Effect of the addition of bird repellents to aerially applied 1080 baits on rat and possum abundance
- Science and Policy Group, Department of Conservation, Private Bag 4715, Christchurch 8041
- Department of Conservation, Hokitika Office, Private Bag 701, Hokitika 7842
- Department of Mathematics and Statistics, University of Canterbury, Private Bag 4800, Christchurch 8140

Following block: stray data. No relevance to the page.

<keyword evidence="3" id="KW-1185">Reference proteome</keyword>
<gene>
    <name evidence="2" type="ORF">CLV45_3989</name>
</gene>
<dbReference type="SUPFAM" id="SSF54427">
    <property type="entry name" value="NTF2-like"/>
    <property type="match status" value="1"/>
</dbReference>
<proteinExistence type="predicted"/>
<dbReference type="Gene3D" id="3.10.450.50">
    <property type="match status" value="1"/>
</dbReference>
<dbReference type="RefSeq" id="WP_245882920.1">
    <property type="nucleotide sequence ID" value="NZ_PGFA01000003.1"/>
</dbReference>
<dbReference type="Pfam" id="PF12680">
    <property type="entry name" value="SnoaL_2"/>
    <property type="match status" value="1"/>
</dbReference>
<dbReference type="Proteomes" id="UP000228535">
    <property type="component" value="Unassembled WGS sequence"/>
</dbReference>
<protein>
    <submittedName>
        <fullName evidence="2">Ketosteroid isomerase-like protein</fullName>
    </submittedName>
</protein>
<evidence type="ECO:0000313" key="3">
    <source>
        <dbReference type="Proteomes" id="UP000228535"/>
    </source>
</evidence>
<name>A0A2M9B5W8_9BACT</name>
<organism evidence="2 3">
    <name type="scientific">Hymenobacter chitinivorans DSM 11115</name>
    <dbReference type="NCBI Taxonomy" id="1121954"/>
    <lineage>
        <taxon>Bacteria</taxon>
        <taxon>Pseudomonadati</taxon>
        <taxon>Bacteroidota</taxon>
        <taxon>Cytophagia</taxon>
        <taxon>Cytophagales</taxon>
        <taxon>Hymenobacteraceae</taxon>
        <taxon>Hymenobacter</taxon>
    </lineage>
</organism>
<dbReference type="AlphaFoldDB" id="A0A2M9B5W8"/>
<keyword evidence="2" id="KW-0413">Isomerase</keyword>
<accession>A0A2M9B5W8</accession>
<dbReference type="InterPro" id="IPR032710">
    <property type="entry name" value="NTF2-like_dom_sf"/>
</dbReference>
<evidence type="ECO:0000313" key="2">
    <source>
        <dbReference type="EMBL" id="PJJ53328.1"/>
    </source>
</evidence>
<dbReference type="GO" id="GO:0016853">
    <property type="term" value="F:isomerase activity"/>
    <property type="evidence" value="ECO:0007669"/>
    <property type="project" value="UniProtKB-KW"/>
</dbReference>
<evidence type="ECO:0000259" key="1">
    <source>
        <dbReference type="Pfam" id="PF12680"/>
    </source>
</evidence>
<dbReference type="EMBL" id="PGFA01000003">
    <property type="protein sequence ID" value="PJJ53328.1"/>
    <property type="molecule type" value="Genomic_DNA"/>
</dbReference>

One of the criteria for an effective bird repellent in a pest management context in New Zealand is that possum (Trichosurus vulpecula) and ship rat (Rattus rattus) kills remain high where repellents are used in poison baits. Repellents were used in baits applied within different treatment blocks as part of a large aerial 1080 operation in November 2013 near Haast on the West Coast of the South Island of New Zealand. We compared the proportional reduction in possum and rat population indices between standard aerial 1080 treatment, primary repellent treatment (0.17% wt/wt d-pulegone in prefeed and 1080 baits), and combined repellent treatment (0.17% wt/wt d-pulegone and 0.10% wt/wt anthraquinone in prefeed and 0.17% wt/wt d-pulegone in 1080 baits). All three treatments reduced the post-operational tracking rate of relative abundance for rats compared with the pre-operational rate. The standard treatment (100% proportional reduction in both blocks) was more effective than either repellent treatment, although the small difference between standard and primary (100% and 96% proportional reduction in two blocks) may not be meaningful, given the coarseness of the rat tracking index. The combined repellent treatment was the least effective (78% and 89% proportional reduction in the two blocks), with post-operational tracking indices of 3% ± 2 (standard error) and 8% ± 6. There was no difference in the three-night Bite Mark Index for possums between treatments. The results indicate that both repellent treatments could be used for possum control; however, the combined repellent treatment did not control rats to <5% tracking index, a level considered sufficient to protect native animals from rat predation. The primary repellent treatment reduced both possum and rat population indices satisfactorily, indicating it could be a useful bird repellent candidate if d-pulegone can be stabilised in cereal baits.